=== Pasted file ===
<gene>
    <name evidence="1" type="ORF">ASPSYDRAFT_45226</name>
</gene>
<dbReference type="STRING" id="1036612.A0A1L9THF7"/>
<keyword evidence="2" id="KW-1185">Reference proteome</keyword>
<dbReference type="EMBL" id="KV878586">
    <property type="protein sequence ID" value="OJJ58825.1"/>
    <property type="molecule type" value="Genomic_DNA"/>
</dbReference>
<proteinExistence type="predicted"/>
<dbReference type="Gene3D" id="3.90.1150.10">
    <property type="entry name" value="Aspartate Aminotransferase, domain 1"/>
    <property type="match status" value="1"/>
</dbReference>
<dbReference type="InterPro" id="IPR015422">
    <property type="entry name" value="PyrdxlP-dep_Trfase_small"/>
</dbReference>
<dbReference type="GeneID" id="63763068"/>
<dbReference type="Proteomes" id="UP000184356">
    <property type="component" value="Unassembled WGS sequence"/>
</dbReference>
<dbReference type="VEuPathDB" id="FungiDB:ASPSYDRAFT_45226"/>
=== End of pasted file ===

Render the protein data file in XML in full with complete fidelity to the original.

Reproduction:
<gene>
    <name evidence="1" type="ORF">ASPSYDRAFT_45226</name>
</gene>
<dbReference type="STRING" id="1036612.A0A1L9THF7"/>
<keyword evidence="2" id="KW-1185">Reference proteome</keyword>
<dbReference type="EMBL" id="KV878586">
    <property type="protein sequence ID" value="OJJ58825.1"/>
    <property type="molecule type" value="Genomic_DNA"/>
</dbReference>
<proteinExistence type="predicted"/>
<dbReference type="Gene3D" id="3.90.1150.10">
    <property type="entry name" value="Aspartate Aminotransferase, domain 1"/>
    <property type="match status" value="1"/>
</dbReference>
<dbReference type="InterPro" id="IPR015422">
    <property type="entry name" value="PyrdxlP-dep_Trfase_small"/>
</dbReference>
<dbReference type="GeneID" id="63763068"/>
<dbReference type="Proteomes" id="UP000184356">
    <property type="component" value="Unassembled WGS sequence"/>
</dbReference>
<dbReference type="VEuPathDB" id="FungiDB:ASPSYDRAFT_45226"/>